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It's unbelievable anyone thinks a plane crash is funny

As a radio announcer, there were many occasions over the almost half a century in the business that I said something and realized it was too late, and it was already in space riding a radio wave into somebody’s car, office or home.

As a radio announcer, there were many occasions over the almost half a century in the business that I said something and realized it was too late, and it was already in space riding a radio wave into somebody’s car, office or home.

For the most part, they were simple slips of the tongue. And, to be honest, even if someone had caught it, it would not have upset any more than the straight-laced in my audience.

I once told a joke about three young boys talking about who had the fastest father. One said his dad could shoot an arrow and beat it to the target. Another said, drugs or no drugs, his dad could have beaten Ben Johnson at the Olympics. The third kid said: “My dad works for the civic government. He is so fast, that while he doesn’t get off until 5 p.m. he’s home at 3 p.m.”

That little ditty cost me at least a half an hour when a city worker called, I think, because even though I had no idea who he was, he felt I was talking about him. It took a while to shake that dude.

But what a Calgary announcer did earlier this month is beyond comprehension. Talking about an upcoming Western Conference semifinal game between the Calgary Stampeders and Saskatchewan’s Roughriders, he suggested it would be nice if the aircraft carrying the Riders would crash and kill four of the team to give the Stamps a better chance. If you can believe this young man, who, of course, apologized to everyone in the world including Rider fans in Moscow, he insisted he was trying to be funny.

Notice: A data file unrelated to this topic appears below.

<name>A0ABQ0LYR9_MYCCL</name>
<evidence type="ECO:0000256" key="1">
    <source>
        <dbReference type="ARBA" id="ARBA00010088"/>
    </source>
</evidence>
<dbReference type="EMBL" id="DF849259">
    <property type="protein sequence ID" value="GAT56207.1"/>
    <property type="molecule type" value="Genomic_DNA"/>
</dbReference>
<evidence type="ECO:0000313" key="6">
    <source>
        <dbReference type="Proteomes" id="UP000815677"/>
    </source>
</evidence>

How could anyone think a plane crash could, in any way, be humorous?

The timing, of course, was even uglier in that TSN had only that week aired a documentary that depicted a 1956 plane crash that took the lives of four Roughriders and a member of the Winnipeg Blue Bombers, all of whom were returning from a now-defunct CFL all-star game in Vancouver. I remember that crash ever so well, although I was just a 15-year-old at the time. But it was reported that my favorite Edmonton Eskimo, then and now, Jackie Parker, had played in that all-star game and decided only on his way to the airport to catch that tragic flight, chose instead to have a few more drinks with the boys and take a later direct excursion to the Alberta capital.

Looking at the NHL problems of today, someone sent a clip from an old Saturday Night Live show that featured former Calgary Flames sniper Brett Hull. Faking a news interview, the reporter asked Hull what he thought of gay marriages being allowed in Canada. He said: “Well that’s what happens where there’s no hockey to watch.” That broke me up.

For my whole adult life I’ve always liked to wager a buck or two on some kind of competition. Football, hockey, golf or whatever, I’m in for the challenge. Sometimes you win and most times you lose, at least in my case. But I think the best story I can relate today on a successful bet is out of Ontario, where a buddy of mine’s buddy, if you get what I mean, recently went into the Sport Select game wagering a fin (5 bucks for the non-bettor) on the weekly pools bet where you pick all of the winners on one National Football League weekend.

If you can recall, Seattle’s Seahawks won a Monday night game on the worst non-call in NFL history. That gave the Ontario guy a perfect day and he was the only one in Canada to be in that situation. Well, his five bucks turned into a payday of more than $750,000. Yes, those zeros are in the right place. When asked why he chose the teams he had picked his reply was: “I didn’t. My 12-year-old daughter did.” Something tells me she is his favorite daughter today.

For my joke of the day today I look at a group of elderly Canadians on a tour bus going through Holland which stops at a cheese farm. A young guide went through the process of cheese making, explaining they use only goat’s milk and then pointed to a field of goats grazing and told the group the older goats are put out to pasture when they can’t produce any more. The guide then wondered what Canadians do with their old goats and a spry old gentleman piped up with: “They send us on tour-bus trips.”

Yet another reason why golf is better than other sports is pro golfers don’t take clothes off when being interviewed.